TV Review: Squid Game

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17 October 2021

By Josh P

For Netflix, Squid Game has perhaps proven to be one of the best original series they have ever commissioned. While many people wouldn’t have expected a Korean drama to reach these global highs, the show has proven that it deserves to be one of Netflix’s biggest hits.

The story of Squid Game focuses on a group of people with heavy debts competing in a tournament that will free them of their financial woes. However, as the tournament begins, it turns out that elimination from the tournament results in death.

Each round of the tournament is based on a traditional Korean children’s game. Though many of the games will be new for western audiences, there are some which are familiar.

Though a simple premise reminiscent of films such as The Hunger Games or Nerve, the real success of Squid Game comes from various elements of the production.

The performances across the board from the cast of Squid Game are exceptional. Lee Jung-Jae serves as an exceptional lead for the series and his performance throughout evokes so much emotion for the audience to connect with, even if you switch to dubbed English.


Furthermore, stellar supporting performances from Jung Ho-Yeon, Anupam Tripathi and Wi Ha-Joon among others really help to sell the stakes of the series and keep you emotionally engaged throughout.

In terms of the narrative of the show, series creator Hwang Dong-hyuk does an exceptional job of adding depth and intrigue to the Squid Game story. Through clever word building, the show avoids being a surface level one-and-done and leaves viewers hungry for more.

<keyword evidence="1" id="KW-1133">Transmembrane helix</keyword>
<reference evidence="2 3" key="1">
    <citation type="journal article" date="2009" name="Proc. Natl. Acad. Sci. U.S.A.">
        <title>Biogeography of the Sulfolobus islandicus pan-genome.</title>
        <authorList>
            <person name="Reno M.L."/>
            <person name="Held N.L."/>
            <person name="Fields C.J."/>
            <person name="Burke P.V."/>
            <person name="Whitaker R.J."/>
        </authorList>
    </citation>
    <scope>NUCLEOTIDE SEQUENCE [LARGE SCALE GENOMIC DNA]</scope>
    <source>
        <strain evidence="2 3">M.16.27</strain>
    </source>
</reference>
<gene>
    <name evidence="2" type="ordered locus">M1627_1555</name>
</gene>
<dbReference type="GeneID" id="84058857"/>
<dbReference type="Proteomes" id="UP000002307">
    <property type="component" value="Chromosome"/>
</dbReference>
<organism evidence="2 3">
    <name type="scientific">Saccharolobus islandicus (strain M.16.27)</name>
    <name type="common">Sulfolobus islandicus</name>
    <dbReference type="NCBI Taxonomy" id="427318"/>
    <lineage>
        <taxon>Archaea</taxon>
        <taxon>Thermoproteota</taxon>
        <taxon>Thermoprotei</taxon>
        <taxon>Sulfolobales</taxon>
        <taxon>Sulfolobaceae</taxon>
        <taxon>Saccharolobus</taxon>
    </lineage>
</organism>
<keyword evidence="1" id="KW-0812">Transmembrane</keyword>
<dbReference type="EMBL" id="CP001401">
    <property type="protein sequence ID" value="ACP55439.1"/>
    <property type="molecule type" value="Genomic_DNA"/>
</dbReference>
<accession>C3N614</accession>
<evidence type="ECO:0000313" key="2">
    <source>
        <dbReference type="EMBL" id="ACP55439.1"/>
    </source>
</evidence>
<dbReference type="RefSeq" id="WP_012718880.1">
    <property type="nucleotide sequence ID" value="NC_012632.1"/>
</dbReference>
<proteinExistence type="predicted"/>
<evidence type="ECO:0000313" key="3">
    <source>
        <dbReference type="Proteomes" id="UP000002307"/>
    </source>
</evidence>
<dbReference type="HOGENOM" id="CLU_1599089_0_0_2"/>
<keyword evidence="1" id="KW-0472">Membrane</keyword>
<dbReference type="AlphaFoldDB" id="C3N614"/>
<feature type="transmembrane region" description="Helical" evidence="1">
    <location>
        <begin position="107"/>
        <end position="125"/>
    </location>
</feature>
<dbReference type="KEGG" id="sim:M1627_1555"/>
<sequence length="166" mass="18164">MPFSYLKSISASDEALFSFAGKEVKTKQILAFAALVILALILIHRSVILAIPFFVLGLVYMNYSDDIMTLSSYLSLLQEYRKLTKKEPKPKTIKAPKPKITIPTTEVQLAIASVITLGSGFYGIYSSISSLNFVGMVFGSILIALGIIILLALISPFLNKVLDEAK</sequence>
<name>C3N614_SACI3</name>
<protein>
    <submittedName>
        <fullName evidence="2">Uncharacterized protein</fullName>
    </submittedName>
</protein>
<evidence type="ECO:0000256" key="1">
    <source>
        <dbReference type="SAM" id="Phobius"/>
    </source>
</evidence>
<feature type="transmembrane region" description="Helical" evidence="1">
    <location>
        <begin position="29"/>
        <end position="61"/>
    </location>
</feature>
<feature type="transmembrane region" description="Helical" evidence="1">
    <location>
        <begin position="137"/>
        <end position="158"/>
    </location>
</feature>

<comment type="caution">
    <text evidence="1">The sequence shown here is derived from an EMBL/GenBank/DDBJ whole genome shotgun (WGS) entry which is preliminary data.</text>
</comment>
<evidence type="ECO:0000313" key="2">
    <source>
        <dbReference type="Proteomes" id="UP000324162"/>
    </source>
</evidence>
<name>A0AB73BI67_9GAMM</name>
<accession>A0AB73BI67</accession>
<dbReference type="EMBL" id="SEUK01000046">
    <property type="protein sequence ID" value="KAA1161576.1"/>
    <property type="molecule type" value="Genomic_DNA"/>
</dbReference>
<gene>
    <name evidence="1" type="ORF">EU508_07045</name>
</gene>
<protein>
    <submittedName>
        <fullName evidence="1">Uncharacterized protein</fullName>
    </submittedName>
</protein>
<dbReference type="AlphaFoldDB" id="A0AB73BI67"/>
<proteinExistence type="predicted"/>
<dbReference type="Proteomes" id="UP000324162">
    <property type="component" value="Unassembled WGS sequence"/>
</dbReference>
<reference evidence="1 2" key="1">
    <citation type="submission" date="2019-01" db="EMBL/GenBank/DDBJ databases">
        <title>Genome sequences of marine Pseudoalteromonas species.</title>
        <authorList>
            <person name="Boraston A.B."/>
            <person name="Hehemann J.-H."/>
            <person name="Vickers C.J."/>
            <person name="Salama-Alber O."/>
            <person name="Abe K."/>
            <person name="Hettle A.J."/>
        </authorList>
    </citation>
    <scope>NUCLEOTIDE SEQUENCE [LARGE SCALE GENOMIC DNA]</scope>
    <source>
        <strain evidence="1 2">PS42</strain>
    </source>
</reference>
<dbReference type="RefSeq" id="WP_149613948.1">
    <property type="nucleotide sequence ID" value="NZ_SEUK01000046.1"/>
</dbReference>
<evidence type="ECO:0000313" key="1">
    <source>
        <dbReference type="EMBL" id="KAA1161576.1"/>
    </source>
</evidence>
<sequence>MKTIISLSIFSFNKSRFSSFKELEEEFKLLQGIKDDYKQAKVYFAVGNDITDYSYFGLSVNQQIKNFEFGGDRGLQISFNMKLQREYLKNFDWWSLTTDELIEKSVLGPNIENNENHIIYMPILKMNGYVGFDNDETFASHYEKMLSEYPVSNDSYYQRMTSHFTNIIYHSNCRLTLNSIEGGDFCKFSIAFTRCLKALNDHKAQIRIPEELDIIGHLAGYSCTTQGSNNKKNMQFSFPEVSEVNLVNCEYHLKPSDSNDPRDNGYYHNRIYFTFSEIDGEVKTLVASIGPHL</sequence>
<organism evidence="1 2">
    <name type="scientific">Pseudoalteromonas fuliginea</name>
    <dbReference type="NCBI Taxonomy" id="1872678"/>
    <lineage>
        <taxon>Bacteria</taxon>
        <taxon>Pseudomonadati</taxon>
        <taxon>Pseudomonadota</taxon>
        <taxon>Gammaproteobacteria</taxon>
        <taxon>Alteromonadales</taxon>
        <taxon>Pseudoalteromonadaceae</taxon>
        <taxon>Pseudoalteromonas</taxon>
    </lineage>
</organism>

With multiple plotlines running concurrently throughout, the show never falters on pacing and every episode carries the show forwards rather than wasting episodes on redundant filler.


With a beautiful soundtrack throughout and beautiful cinematography to match, even in its most graphic moments, Squid Game both visually and sonically excels.

The set design and outfits of the show have also created an instantly recognisable style that will without question enter the mainstream. With Halloween coming up, Squid Game certainly has the potential of being the most common outfit style at the end of this month.

One of the most important aspects of the success of Squid Game is that it has helped to open the door for western audiences to explore more Korean media. While Parasite recently opened this door, hopefully the success of Netflix’s new show will further expand the international reach of Korean media properties.

With an ending that feels conclusive while still leaving plot threads to be explored in the future, I am certain that Squid Game has a bright future ahead of it. For many fans, anticipation will already be building for what comes next in the franchise.


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